Jesus is the fulfilment of Jewish prophecy, not Vespasian as Josephus claims
313 CE to 325 CE
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For a general introduction to Eusebius and the Ecclesiastical History, please see the commentary on I.6.6-11.
In this passage, Eusebius discusses a claim made by Josephus in his Jewish War VI.310 relating to a Jewish oracle about a prophesied world ruler. In the interest of contextualisation, a brief discussion of this passage in Josephus’s own text and its background will first be helpful. In the first Jewish-Roman war, or the Great Revolt (66-73 CE), Josephus had initially fought as an opponent of the Romans, somewhat reluctantly leading a section of the Judean forces from Galilee. When the city of Jotapata eventually fell to the forces led by the Roman general Vespasian and his son Titus (both future emperors) after a six-week siege in 67 CE, Josephus and his companions were held up in a cave/water cistern. They decided upon a suicide pact, which Josephus managed to survive, and subsequently surrendered to Vespasian (Jewish War III.387 on the siege of Jotapata, see, for instance, Mordechai Aviam, “Yodefat/Jotapata”). Now a prisoner of Vespasian, Josephus chose to cast himself in a prophetic role, and appealed to an ancient Jewish Messianic oracle which had predicted a world ruler coming out of Judea. This prophecy, he claimed, clearly referred to Vespasian, who would become the destined leader of the Roman world.
Vespasian’s interest was piqued, and he took Josephus as a slave and interpreter, eventually freeing him in 69 CE after he became emperor, at which point Josephus took the emperor’s family name, Flavius (Jewish War IV.622). It is worth also noting that the Roman historian Suetonius records that Josephus prophesied while a prisoner of Vespasian that he would soon be set free by his captor, who would himself go on to become the emperor (Vespasian V.6; see also Tacitus, Histories V.13). Suetonius mentions this along with a series of other portents which had led Vespasian to believe that his hopes of becoming imperial ruler would soon be realised. Josephus’s appeal to the oracle saw him become part of a prophetic tradition which Suetonius claims was embraced by Vespasian. However, Robert Gnuse and Tessa Rajak, along with others, argue that this was largely just Josephus’s way of justifying having surrendered to the Romans, as he could argue that God had chosen him to voice his divine judgement on the Jews and the subsequent rule of Vespasian (for additional discussion and bibliography on this issue, particularly in relation to how scholars have used it to interpret Josephus’s self-identity, see Gnuse, Dreams and Dream Reports, p. 136-142; Rajak, Josephus, p. 18-19).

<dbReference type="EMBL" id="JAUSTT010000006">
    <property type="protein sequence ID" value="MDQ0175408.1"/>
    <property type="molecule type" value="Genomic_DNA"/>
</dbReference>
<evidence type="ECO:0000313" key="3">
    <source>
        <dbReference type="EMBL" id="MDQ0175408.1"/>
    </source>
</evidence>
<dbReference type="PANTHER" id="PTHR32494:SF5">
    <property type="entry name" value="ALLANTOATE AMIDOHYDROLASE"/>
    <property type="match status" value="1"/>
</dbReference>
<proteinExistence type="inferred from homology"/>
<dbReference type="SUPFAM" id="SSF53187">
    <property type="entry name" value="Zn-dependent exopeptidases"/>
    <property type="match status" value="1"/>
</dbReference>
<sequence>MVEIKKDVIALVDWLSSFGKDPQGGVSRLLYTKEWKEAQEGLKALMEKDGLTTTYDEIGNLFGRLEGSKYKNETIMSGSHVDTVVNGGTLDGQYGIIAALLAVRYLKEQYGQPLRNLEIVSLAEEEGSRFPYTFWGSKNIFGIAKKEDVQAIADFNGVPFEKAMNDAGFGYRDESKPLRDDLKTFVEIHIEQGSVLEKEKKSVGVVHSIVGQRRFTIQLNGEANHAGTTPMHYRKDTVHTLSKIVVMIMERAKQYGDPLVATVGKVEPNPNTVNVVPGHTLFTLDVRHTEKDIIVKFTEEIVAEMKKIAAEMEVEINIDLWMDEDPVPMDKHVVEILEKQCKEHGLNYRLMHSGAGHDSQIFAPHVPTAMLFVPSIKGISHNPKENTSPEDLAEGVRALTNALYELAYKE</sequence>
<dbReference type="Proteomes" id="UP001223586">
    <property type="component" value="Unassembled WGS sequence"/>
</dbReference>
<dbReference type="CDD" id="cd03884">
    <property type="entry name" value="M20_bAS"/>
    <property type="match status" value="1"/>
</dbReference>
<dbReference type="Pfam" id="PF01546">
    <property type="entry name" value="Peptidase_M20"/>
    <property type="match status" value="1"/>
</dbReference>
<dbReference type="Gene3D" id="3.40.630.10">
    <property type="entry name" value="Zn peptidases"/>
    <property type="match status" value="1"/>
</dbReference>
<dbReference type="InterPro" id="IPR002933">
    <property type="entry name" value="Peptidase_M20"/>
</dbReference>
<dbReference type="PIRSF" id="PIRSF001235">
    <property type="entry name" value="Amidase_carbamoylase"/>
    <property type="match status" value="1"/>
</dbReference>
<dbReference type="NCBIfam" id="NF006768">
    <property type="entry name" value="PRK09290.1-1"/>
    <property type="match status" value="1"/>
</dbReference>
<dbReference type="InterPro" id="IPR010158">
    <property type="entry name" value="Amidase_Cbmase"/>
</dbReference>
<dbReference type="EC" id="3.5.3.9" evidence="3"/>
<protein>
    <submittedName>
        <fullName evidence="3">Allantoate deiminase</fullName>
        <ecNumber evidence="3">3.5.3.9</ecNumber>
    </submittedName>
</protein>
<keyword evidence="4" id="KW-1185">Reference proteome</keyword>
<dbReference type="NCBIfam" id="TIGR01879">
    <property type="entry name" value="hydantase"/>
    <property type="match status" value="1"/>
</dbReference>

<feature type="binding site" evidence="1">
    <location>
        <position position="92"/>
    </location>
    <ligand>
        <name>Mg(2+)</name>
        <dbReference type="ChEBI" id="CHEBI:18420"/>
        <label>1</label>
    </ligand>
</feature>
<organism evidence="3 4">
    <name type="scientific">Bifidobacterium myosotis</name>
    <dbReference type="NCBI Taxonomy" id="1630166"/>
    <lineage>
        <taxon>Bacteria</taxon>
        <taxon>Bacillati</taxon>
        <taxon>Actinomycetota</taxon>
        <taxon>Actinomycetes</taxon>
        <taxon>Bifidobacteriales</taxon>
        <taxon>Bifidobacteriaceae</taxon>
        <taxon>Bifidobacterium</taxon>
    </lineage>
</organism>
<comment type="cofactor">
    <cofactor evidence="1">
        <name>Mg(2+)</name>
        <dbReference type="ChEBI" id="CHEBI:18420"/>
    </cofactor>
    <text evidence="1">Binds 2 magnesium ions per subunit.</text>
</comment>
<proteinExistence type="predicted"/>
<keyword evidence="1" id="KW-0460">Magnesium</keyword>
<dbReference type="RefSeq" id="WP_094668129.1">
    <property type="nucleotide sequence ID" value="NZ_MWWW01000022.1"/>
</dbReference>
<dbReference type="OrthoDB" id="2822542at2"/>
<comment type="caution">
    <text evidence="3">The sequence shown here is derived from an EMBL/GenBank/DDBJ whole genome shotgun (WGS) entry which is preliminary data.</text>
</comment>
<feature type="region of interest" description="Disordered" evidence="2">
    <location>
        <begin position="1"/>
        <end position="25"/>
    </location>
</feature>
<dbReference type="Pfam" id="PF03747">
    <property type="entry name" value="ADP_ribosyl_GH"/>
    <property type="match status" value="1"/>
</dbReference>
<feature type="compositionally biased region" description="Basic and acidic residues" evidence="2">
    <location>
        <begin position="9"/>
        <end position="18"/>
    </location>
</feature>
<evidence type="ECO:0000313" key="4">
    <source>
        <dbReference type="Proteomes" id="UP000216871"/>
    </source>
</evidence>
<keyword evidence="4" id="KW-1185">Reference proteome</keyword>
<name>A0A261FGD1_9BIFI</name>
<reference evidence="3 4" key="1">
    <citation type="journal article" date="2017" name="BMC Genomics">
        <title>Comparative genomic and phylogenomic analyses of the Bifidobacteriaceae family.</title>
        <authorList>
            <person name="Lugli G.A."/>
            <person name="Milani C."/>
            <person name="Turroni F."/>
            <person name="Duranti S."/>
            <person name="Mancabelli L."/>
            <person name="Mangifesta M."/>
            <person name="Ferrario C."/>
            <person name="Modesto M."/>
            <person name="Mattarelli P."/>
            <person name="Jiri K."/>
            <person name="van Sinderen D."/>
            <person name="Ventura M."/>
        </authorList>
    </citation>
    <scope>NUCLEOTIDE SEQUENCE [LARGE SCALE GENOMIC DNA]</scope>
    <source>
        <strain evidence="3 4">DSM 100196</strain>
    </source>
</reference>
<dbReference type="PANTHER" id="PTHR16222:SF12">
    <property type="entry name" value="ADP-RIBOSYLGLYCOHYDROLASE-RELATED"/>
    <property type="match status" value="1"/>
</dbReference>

Regardless of Josephus’s motives, however, as far as Eusebius is concerned his statement is not only false, but somewhat logically flawed. In the Christian author’s opinion, this Messianic prophecy much more clearly refers to Christ, to whom the promise in Psalm 2:8 of the Gentiles (ἔθνη, ethnē) becoming his inheritance can also be applied (see Matthew 28:19, Jesus’s commissioning of his disciples to continue to spread God’s word to the Gentiles). The justification that Eusebius gives here is that despite the fact that the Romans had crushed the Jewish forces, and did indeed dominate vast swathes of land, their rule did not currently extend to the entire (ἅπας, hapas) world. Indeed, Roman subjugation had thus far only affected certain peoples, and was essentially limited, despite the fact that imperial propaganda claimed exactly the opposite. Emperors were considered lords of the entire oikoumenè, and this message was forwarded on coins via the image of a globe. On the contrary, both Christ’s rule, granted to him by God, and his message (Psalm 19:4) extend to “the ends of the earth,” making him the much more logical fulfiller of the Messianic prophecy. Earlier authors such as Origen (see Against Celsus II.30) had argued that the gathering of various nations together under imperial rule had actually been a useful tool in aiding the spreading of the Christian message across the world. The author of the Commentary on Daniel IV.9 and the Apology of Melito of Sardis, preserved in Eusebius’s Ecclesiastical History IV.26.7, also argue along similar lines. There was a clear sense among early Christian authors, then, that Rome’s expansion was a positive force for the Gospel’s universal message. However, while this may be the case, in the present passage Eusebius is keen to assert that the Messianic prophecies of the Jewish tradition are fulfilled only in God’s anointed one, and not in any earthly leader, no matter how grand their dreams of world domination. For Eusebius here, there is a rivalry of universalism between the Roman empire and early Christianity. However, in his later writings, after Constantine the Great had accepted Christianity, Eusebius describes the Roman empire and Christianity as “two roots of blessing” from the same source, God, which will bring about the end of disorder and unbelief. Eusebius, as other early Christian writers, argued that the incarnation of Christ during the establishment of the Roman monarchy was God’s divine plan to subdue polytheism, by establishing an earthly model of singular divine rulership (On Christ’s Sepulchre XVI.4).